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Reforming Delivery
Medicaid Enrollees Overwhelm Strapped System

Expanding Medicaid could mean dumping patients into a system that isn’t prepared to receive them. The WSJ profiles the Medicaid expansion in New Mexico, where not everything is going as well as might be hoped. Medicaid’s low reimbursement rates mean that many doctors are unwilling or unable to absorb new Medicaid patients, and thus there aren’t enough physicians in the system to meet patients’ demand. As this story illustrates, there is often a painful difference between access to insurance and access to health care. Yet the article also offers a glimmer of hope that the insurance-care gap can be narrowed, if not closed:

Family physician Holly Abernethy, who owns a practice in Farmington with three other doctors, says she has turned away all newly eligible Medicaid beneficiaries because she can’t sustain her practice expenses and annual income of around $150,000 if her proportion of Medicaid patients grows much beyond her current 13% […]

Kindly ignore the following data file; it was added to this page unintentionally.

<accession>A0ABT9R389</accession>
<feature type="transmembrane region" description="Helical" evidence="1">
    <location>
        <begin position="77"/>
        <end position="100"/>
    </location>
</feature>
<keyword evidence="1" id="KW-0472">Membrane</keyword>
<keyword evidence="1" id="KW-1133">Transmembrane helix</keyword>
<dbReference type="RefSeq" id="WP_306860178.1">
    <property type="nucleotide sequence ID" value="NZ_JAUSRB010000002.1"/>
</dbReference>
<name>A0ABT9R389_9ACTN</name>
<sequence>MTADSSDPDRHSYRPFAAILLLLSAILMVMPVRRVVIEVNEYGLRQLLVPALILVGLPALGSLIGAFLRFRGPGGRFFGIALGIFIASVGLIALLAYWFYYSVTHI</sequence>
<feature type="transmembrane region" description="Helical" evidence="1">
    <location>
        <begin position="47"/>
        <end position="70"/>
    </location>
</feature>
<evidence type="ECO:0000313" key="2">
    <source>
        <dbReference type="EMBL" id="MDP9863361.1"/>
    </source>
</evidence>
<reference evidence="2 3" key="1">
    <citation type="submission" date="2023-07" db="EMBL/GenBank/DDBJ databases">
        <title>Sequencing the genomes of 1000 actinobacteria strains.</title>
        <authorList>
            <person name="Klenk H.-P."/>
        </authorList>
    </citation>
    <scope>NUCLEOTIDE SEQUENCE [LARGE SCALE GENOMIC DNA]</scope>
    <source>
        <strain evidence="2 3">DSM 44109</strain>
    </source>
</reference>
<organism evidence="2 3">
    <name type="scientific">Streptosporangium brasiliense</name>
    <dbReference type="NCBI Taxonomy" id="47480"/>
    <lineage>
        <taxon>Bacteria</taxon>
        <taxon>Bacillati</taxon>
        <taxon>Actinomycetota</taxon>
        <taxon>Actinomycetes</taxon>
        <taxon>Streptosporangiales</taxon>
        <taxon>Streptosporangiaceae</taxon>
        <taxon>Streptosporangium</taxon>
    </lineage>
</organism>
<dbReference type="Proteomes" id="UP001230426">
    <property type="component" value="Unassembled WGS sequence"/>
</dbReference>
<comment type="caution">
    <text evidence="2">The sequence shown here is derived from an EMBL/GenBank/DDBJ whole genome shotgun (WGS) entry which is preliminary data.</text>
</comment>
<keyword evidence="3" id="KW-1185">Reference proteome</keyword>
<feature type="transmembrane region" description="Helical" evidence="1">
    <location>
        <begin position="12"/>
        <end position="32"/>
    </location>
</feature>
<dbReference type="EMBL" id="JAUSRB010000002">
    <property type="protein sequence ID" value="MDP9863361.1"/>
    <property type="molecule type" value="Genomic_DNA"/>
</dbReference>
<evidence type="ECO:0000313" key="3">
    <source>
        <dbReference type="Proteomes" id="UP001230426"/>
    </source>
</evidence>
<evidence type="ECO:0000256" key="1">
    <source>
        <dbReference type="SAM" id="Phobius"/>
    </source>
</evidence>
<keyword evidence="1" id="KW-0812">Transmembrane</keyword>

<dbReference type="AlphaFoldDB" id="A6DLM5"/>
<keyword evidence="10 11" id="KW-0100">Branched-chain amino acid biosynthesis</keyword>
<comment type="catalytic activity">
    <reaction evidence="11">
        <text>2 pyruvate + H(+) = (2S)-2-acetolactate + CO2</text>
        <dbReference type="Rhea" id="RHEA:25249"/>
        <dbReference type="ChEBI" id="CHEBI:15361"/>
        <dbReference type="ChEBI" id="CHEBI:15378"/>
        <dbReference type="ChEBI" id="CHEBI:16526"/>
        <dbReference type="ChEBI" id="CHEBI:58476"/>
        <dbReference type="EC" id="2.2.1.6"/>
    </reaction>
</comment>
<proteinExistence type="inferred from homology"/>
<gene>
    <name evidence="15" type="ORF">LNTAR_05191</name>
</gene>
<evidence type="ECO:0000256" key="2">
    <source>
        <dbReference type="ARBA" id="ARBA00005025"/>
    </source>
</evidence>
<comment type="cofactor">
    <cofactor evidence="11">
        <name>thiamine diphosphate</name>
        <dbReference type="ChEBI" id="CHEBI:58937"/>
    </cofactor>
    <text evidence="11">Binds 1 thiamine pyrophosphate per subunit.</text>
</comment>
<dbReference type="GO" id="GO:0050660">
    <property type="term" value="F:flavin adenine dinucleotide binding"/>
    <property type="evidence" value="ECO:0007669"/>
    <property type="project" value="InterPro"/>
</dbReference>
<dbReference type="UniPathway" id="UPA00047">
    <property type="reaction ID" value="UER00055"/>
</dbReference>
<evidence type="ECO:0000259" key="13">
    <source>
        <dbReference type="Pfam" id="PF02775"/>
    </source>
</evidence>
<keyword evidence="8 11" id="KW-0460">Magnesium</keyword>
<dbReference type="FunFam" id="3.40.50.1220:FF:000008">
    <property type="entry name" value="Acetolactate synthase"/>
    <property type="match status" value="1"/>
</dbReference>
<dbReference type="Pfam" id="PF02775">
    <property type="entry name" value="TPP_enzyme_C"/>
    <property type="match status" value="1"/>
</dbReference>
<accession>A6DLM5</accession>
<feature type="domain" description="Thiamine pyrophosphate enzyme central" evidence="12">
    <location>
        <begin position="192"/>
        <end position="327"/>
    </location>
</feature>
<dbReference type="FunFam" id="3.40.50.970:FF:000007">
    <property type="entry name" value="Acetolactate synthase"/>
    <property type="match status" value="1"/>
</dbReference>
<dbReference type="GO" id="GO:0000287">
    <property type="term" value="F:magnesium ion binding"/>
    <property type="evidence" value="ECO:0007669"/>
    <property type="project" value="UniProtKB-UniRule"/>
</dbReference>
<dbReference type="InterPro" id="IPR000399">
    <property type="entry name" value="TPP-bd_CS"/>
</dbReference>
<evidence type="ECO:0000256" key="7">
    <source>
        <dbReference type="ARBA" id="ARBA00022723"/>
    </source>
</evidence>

New Mexico is trying to increase its doctor population while looking to fill the gap with health-care providers such as nurse practitioners.

This year, more than 200 Medicaid beneficiaries have found their way to Mrs. Padgett, who worked with Mr. Gibson. She started a solo primary-care practice in 2011. With a salary last year of $130,000, she is willing to have as many as 40% of her patients covered by Medicaid.

Nurse practitioners are willing to take patients doctors aren’t—in part because they have lower student debt, in part because it’s a “lower-skilled job”—yet they can often do primary care just as effectively. One way to take advantage of that fact more is to allow NPs to do more health care without MD supervision. Many states currently have laws that restrict “scope of practice” for NPs, thus limiting their freedom to take on patients independently. Expanding scope of practice would end that limitation, bring down costs, and perhaps even permit NPs to absorb more of the Medicaid patients that doctors can’t afford.

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  • FriendlyGoat

    I do understand medical doctors wanting/needing to make $150,000. I don’t understand why we need people of that income level treating even the majority of primary care visits, much less all of them. We can very well be seeing patients with NPs a LOT more than often than we are. And, the less doctor “supervision” you put on them, the better they will function.

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